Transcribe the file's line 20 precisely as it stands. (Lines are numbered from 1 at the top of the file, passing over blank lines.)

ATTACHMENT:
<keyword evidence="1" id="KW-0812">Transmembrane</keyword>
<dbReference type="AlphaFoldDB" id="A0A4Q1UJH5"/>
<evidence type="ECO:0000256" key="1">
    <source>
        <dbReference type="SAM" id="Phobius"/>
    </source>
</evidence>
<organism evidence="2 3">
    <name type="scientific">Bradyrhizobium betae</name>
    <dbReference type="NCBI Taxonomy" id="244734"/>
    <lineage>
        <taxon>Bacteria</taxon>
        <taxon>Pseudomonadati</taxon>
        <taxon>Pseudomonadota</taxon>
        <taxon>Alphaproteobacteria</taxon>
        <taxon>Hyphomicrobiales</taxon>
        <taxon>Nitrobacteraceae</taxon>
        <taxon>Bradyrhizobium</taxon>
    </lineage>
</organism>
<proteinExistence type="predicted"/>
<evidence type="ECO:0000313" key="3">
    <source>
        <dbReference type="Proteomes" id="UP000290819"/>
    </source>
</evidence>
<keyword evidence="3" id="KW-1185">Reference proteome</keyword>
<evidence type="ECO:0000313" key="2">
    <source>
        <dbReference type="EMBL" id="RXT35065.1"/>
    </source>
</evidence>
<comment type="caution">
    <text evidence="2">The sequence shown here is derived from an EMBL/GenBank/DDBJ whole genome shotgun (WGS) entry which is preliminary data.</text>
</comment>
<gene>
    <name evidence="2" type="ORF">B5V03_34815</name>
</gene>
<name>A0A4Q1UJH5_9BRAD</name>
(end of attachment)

</organism>